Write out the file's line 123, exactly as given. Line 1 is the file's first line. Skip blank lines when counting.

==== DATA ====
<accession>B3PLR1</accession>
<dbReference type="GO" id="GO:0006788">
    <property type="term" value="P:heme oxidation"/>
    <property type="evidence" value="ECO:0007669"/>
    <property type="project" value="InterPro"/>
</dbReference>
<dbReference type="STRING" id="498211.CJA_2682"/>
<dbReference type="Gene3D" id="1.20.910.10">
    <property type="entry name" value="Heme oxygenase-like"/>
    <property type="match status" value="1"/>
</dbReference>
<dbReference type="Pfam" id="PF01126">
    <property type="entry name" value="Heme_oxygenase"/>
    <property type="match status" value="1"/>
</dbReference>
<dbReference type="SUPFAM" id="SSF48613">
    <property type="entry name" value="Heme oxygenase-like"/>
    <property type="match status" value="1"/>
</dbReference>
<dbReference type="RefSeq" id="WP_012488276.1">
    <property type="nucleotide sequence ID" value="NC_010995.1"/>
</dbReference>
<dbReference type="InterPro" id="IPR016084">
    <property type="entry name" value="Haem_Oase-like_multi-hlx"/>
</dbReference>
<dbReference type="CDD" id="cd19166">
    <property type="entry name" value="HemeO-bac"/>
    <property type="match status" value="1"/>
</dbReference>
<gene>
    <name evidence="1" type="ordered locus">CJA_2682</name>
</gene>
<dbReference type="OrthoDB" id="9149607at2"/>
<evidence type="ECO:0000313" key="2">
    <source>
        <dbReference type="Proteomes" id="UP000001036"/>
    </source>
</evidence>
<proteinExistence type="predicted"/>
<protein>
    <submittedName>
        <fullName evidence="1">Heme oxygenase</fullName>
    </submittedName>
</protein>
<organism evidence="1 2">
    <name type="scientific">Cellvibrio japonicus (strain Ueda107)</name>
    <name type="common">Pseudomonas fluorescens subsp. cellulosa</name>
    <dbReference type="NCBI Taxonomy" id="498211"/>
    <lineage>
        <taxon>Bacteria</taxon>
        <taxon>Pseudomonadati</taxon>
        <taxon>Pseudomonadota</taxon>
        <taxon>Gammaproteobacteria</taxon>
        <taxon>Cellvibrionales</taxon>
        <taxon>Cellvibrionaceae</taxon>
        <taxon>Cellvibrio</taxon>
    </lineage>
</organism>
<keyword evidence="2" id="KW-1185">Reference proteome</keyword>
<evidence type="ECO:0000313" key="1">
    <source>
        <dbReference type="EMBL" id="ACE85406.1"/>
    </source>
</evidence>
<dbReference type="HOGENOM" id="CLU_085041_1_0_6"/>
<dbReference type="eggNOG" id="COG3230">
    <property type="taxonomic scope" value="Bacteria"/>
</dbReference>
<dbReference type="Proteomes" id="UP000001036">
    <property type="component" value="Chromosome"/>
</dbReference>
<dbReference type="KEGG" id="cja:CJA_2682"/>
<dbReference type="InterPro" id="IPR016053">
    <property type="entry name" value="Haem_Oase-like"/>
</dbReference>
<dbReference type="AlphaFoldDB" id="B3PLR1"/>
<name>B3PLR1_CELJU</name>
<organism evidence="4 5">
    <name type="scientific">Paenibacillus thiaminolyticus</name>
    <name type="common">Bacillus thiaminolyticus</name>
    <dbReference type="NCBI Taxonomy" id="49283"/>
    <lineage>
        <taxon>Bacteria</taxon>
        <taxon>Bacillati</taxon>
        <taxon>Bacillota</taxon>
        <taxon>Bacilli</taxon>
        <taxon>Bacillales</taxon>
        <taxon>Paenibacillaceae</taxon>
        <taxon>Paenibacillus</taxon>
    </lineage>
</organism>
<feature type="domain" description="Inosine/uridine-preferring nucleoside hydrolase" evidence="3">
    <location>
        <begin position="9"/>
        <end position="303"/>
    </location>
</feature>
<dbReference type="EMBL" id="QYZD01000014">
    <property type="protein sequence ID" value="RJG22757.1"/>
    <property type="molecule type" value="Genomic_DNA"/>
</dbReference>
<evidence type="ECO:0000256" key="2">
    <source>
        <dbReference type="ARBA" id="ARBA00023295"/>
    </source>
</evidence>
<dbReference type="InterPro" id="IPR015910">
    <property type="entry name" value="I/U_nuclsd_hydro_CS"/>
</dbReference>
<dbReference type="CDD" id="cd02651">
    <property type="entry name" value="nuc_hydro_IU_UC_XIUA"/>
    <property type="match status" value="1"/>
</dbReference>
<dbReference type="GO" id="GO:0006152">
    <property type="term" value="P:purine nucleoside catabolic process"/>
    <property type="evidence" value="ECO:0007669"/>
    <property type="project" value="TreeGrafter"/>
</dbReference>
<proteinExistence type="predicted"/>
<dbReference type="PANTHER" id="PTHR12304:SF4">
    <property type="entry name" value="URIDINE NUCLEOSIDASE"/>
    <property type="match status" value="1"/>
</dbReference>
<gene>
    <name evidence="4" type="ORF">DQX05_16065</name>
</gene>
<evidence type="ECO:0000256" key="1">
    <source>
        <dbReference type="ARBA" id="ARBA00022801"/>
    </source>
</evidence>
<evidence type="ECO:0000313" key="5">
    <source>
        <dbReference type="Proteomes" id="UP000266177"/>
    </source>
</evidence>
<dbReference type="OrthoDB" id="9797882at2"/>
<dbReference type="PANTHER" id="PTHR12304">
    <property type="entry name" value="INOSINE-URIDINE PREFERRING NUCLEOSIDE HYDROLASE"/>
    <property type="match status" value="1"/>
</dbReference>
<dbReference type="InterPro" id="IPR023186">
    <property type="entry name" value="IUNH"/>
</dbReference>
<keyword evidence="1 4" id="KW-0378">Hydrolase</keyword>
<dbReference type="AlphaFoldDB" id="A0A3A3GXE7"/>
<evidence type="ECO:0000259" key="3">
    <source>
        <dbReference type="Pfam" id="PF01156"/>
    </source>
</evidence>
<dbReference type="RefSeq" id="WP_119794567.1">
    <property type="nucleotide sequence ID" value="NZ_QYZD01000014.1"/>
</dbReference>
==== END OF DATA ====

</dbReference>